We usually associate improved cardiac health with things like exercising more or eating better, but a recent paper in Brain Stimulation suggests a new way to keep hearts ticking safely: a noninvasive device that clips onto a patient's ear. The researchers, a team from the University of Leeds, tested the effects of a TENS (transcutaneous electrical nerve stimulation) machine, which elicits a tickling sensation, on healthy patients.
TENS machines are commonly used to relieve labor pains, so this was a novel use of them. The press release explains the device's effects:
Lead researcher Dr Jennifer Clancy, of the University of Leeds' School of Biomedical Sciences, said: "The first positive effect we observed was increased variability in subjects' heartbeats. A healthy heart does not beat like a metronome. It is continually interacting with its environment — getting a little bit faster or a bit slower depending on the demands on it. An unhealthy heart is more like a machine constantly banging out the same beat. We found that when you stimulate this nerve you get about a 20% increase in heart rate variability."
The second positive effect was in suppressing the sympathetic nervous system, which drives heart activity using adrenaline.
Dr Clancy said: "We measured the nerve activity directly and found that it reduced by about 50% when we stimulated the ear. This is important because if you have heart disease or heart failure, you tend to have increased sympathetic activity. This drives your heart to work hard, constricts your arteries and causes damage. A lot of treatments for heart failure try to stop that sympathetic activity — beta-blockers, for instance, block the action of the hormones that implement these signals. Using the TENS, we saw a reduction of the nervous activity itself."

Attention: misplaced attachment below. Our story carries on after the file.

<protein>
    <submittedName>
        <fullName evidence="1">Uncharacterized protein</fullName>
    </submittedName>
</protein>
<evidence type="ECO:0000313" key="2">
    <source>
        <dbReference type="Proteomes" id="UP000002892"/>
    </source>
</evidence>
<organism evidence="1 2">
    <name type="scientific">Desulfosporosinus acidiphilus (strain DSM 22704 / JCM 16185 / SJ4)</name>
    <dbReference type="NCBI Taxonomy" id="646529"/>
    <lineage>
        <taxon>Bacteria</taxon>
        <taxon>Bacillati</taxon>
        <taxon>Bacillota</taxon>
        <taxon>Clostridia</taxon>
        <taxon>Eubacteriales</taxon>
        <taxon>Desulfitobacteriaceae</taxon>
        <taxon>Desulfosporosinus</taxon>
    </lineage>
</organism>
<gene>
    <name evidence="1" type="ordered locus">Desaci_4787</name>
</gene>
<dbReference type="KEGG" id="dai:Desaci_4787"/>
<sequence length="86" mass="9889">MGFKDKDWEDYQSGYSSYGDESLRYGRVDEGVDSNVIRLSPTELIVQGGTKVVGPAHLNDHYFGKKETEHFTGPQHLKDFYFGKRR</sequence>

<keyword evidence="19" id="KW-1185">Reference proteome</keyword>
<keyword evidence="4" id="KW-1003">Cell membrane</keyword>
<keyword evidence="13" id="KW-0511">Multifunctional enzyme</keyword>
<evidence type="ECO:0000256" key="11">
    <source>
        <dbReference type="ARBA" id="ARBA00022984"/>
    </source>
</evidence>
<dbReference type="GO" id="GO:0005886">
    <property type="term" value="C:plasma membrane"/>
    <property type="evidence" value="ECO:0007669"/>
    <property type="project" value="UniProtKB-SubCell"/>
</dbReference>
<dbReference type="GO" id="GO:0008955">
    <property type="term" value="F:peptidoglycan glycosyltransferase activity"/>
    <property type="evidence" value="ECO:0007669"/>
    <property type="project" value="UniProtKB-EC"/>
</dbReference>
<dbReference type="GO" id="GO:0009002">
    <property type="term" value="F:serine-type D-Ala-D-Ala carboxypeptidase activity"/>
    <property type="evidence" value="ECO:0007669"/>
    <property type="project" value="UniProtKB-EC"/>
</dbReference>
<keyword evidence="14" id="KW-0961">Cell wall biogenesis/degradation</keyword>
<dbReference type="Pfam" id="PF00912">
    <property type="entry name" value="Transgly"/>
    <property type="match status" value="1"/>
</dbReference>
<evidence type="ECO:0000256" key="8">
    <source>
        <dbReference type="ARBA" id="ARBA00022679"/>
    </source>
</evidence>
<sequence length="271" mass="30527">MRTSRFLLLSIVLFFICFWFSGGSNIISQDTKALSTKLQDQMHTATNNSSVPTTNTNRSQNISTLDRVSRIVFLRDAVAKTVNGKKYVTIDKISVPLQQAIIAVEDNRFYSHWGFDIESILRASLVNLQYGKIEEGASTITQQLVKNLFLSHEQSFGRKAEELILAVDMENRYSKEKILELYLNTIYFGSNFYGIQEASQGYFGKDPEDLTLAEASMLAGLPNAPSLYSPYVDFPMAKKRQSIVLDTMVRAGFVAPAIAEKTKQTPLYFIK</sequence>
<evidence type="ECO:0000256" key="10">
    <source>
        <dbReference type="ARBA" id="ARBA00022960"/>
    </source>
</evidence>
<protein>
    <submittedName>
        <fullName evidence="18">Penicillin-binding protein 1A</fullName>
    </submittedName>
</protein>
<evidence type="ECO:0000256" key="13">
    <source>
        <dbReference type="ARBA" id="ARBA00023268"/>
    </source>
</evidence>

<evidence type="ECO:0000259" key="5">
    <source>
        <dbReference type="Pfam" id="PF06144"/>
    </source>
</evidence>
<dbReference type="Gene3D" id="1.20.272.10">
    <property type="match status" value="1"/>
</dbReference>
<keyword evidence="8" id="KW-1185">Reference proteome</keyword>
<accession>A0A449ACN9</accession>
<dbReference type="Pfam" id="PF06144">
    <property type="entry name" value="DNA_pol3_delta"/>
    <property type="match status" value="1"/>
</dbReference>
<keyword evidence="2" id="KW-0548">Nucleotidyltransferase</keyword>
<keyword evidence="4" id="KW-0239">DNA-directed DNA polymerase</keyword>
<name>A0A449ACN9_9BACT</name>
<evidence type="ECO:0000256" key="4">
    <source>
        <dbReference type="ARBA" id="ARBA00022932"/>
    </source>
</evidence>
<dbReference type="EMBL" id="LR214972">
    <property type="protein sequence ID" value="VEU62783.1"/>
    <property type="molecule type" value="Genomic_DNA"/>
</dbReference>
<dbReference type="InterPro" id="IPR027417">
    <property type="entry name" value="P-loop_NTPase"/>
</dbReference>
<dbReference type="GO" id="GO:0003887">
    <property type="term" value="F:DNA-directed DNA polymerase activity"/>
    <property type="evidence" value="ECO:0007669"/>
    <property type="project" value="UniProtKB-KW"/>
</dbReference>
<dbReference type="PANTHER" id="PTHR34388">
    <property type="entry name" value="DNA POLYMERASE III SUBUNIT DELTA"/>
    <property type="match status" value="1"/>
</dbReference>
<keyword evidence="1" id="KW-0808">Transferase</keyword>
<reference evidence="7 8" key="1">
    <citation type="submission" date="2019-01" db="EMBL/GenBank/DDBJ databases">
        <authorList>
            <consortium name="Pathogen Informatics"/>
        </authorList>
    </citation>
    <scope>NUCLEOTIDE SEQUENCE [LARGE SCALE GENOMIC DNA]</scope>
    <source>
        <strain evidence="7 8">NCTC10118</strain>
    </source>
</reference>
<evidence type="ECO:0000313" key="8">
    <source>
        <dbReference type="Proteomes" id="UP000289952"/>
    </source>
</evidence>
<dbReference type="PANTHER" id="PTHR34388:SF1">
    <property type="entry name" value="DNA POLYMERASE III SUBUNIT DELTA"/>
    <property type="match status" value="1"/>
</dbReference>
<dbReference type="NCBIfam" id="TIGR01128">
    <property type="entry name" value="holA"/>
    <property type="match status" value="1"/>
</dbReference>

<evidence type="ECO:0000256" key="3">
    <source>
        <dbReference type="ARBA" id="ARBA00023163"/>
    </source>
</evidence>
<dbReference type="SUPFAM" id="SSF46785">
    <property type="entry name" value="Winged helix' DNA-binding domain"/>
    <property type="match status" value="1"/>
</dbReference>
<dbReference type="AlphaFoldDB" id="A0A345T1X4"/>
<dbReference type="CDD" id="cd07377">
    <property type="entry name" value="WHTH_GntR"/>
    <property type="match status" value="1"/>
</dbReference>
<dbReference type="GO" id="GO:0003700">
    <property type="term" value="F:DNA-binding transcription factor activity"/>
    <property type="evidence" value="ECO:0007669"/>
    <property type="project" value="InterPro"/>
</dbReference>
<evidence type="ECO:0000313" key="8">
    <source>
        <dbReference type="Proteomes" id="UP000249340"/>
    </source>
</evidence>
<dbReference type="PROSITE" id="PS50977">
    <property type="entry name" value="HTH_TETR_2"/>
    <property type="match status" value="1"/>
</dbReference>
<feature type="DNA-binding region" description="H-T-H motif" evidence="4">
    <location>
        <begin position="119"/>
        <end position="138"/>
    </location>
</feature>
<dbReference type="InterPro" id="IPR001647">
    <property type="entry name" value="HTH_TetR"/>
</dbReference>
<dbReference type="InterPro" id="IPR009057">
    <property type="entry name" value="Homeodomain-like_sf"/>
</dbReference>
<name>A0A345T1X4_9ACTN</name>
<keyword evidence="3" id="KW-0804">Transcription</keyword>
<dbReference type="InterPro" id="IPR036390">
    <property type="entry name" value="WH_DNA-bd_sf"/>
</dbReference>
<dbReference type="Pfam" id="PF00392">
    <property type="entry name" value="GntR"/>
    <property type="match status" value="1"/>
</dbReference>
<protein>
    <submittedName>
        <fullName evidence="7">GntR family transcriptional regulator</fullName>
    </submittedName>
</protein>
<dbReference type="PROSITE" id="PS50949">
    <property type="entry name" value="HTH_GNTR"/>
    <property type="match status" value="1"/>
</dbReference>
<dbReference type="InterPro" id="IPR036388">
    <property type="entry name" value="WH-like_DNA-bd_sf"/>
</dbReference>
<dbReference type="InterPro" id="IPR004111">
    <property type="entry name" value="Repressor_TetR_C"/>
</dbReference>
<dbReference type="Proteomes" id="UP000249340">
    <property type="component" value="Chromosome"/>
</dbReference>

This potential treatment is a form of vagus nerve stimulation (VNS), which is most commonly used for treatment-resistant epilepsy and depression. Generally, VNS has required surgical implantation of both an electrode and a generator to provide power, and the paper's researchers write that this could be one reason VNS, despite showing promise for a range of other conditions, hasn't been more widely tested. The TENS-plus-VNS combination could allow for a much easier way to deliver these sorts of treatments.
A diagram released by the researchers shows how it all works:
Science, you goofy.